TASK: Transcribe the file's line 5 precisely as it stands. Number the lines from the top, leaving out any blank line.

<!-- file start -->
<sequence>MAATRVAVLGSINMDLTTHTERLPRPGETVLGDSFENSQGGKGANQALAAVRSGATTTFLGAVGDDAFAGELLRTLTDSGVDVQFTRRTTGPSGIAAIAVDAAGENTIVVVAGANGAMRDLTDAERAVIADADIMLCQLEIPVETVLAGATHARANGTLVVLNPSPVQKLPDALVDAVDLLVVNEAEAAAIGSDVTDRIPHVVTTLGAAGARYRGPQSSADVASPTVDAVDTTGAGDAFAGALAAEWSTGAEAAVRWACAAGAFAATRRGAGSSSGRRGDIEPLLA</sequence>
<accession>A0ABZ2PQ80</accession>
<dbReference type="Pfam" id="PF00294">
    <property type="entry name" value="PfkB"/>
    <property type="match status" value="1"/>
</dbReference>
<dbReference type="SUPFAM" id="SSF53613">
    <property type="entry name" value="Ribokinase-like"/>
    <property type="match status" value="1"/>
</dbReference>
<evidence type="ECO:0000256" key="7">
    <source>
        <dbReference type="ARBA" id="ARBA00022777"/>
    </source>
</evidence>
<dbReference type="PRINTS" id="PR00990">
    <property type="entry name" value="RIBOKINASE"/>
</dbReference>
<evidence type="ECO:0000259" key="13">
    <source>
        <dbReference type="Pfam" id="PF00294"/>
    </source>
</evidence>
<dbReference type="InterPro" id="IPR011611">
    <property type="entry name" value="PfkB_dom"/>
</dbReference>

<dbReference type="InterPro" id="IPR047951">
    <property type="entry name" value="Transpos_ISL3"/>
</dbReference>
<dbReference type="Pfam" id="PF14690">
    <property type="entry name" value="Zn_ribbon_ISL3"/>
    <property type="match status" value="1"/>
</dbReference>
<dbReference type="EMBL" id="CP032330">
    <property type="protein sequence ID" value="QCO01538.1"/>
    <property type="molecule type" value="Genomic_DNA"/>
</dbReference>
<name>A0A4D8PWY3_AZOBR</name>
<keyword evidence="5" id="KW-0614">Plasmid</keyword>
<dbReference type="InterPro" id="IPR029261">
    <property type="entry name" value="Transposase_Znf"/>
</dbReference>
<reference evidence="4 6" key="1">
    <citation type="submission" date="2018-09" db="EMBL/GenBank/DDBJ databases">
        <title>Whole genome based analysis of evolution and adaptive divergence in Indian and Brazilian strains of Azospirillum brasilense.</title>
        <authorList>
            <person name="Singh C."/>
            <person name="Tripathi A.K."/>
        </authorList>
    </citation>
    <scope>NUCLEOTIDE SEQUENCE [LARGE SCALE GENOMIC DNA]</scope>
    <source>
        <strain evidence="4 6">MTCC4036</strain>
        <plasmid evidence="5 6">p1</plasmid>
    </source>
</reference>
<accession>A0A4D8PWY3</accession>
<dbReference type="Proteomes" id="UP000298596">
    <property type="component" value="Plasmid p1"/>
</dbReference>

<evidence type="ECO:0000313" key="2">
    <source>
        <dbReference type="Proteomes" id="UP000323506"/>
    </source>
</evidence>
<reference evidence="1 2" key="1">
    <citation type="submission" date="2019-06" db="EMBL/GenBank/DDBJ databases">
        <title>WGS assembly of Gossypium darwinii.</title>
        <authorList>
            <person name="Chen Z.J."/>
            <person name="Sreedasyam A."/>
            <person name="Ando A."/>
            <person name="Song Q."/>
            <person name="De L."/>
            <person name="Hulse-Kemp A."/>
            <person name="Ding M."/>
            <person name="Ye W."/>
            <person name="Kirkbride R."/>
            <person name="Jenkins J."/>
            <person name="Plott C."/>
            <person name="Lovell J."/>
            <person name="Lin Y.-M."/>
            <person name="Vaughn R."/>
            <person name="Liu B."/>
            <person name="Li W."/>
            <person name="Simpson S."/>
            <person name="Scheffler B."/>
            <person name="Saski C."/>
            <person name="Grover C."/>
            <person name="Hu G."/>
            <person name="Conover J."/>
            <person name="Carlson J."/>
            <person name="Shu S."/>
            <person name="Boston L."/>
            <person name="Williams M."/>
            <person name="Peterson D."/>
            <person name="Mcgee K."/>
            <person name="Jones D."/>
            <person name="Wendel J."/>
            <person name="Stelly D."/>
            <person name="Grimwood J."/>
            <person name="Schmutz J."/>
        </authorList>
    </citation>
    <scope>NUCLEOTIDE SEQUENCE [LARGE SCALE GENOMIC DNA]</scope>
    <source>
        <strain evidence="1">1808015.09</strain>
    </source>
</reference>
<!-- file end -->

    <property type="match status" value="1"/>